Modules are selected according to your professional development interests. They are taught in a number of ways to accommodate part-time study. For example some are taught on Saturdays, some during half-term holidays, and some are scheduled for afternoons and evenings.

Teaching is fairly intense, and the learning from the modules extends into practical and reflective engagement with the workplace.

Assessed work requires you to use both reflective and enquiry-based techniques in your own professional context to construct a portfolio.

The final year is the dissertation, which is supported by supervision. It provides an opportunity for you to conduct bespoke research related to your professional and academic interests.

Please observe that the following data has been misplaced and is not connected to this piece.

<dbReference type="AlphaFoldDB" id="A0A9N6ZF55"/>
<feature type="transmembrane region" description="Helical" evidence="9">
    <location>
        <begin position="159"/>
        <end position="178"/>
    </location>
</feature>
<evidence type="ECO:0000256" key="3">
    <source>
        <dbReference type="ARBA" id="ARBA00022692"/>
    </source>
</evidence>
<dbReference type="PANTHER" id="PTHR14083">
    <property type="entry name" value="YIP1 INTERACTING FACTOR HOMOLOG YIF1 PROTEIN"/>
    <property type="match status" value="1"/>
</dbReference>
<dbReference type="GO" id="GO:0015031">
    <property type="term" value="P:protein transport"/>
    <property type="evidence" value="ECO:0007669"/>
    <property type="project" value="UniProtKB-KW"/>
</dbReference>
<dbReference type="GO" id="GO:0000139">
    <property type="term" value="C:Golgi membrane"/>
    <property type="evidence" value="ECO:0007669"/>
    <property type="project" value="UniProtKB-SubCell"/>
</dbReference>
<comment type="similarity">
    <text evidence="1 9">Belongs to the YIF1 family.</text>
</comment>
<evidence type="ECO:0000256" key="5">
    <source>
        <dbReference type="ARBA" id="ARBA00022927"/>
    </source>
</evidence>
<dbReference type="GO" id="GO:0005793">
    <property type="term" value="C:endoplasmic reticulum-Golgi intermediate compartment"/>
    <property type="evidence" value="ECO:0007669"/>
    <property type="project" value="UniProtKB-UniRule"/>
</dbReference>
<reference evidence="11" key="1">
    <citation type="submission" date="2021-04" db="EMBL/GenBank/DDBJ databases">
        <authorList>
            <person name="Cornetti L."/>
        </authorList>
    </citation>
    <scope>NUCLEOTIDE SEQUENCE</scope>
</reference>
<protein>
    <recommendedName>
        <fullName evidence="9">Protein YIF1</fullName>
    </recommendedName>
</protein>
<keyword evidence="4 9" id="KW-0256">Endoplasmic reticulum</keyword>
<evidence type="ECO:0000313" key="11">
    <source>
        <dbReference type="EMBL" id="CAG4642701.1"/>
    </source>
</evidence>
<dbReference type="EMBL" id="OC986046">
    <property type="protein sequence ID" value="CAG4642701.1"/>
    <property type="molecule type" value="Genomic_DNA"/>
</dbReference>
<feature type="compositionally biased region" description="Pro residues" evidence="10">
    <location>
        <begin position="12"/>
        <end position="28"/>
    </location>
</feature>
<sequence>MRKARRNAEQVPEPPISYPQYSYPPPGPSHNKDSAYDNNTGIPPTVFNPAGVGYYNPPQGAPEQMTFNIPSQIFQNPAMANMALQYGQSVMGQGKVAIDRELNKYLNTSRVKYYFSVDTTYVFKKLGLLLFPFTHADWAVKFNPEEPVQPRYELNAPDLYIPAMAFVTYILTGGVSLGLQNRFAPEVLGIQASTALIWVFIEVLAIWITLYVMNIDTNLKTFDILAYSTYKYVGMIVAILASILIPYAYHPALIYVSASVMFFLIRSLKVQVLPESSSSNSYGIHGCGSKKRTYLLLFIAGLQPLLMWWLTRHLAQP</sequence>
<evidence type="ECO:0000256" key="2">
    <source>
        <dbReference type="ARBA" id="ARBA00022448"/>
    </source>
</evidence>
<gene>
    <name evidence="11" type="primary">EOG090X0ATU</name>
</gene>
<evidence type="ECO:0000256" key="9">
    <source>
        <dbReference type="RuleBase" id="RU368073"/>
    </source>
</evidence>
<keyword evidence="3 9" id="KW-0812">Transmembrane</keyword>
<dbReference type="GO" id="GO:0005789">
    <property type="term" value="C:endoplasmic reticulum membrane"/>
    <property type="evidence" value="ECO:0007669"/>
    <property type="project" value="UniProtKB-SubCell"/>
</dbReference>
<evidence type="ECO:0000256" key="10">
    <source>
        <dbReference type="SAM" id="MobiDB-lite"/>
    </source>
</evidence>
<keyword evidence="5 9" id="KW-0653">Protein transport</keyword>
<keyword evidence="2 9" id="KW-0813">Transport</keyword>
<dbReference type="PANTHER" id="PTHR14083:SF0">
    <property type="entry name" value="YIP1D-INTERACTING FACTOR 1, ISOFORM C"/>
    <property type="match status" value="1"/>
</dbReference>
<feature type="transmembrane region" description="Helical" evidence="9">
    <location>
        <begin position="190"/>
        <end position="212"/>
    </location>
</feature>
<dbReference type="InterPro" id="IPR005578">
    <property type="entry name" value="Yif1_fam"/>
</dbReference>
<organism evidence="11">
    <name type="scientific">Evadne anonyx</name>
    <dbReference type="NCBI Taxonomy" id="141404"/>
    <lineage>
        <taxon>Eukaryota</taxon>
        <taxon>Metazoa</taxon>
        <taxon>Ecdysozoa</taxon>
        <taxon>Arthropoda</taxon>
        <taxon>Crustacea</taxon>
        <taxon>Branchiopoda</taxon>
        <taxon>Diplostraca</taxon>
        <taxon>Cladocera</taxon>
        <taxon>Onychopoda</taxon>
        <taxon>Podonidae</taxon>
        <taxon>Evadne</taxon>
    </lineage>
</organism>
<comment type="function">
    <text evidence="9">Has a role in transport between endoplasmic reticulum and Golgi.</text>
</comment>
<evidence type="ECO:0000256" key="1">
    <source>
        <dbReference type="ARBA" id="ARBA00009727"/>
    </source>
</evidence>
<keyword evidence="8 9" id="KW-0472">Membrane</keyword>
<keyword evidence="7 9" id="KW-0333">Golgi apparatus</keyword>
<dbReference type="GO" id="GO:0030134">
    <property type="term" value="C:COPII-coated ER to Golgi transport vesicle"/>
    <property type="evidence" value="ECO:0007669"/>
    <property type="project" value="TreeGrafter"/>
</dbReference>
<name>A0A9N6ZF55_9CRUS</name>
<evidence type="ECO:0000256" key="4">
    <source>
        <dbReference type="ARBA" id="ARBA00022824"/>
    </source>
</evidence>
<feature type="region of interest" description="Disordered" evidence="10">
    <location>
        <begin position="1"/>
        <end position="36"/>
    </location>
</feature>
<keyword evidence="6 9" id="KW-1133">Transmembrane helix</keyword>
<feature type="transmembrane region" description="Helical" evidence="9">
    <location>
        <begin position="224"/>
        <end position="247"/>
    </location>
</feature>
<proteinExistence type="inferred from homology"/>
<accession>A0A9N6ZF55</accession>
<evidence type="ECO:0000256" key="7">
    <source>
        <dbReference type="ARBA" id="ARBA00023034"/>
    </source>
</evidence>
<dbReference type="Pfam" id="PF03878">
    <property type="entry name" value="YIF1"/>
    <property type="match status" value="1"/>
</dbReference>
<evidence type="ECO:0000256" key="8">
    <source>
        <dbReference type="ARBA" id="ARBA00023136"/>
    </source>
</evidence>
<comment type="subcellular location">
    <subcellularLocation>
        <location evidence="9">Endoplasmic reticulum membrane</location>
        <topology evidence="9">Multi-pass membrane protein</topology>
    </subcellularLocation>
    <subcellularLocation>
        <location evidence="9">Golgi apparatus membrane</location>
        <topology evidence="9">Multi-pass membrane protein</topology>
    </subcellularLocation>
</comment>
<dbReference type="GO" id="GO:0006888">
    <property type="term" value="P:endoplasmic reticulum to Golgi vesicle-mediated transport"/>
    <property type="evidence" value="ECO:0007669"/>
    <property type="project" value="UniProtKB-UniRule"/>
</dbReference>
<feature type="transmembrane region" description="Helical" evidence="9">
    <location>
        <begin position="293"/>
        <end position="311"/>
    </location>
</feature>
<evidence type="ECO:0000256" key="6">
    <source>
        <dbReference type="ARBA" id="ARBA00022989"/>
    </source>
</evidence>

Placements

You are expected to work or volunteer in a professional educational setting. This provides the context for much of your practitioner enquiry.

Pathway

There is a general pathway and a leadership pathway – the latter requires you to focus on modules and a dissertation related to educational leadership and management.

Facilities

You are taught in the King George VI Building. You have access to the Education Resource Centre and associated borrowing rights

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The Coaching and Mentoring for Teacher Development PGCert offers teachers, school leaders and other educators the means by which to investigate existing and potential coaching and mentoring practice in their own professional setting. Read more
The Coaching and Mentoring for Teacher Development PGCert offers teachers, school leaders and other educators the means by which to investigate existing and potential coaching and mentoring practice in their own professional setting. It makes links with national policy frameworks and research evidence.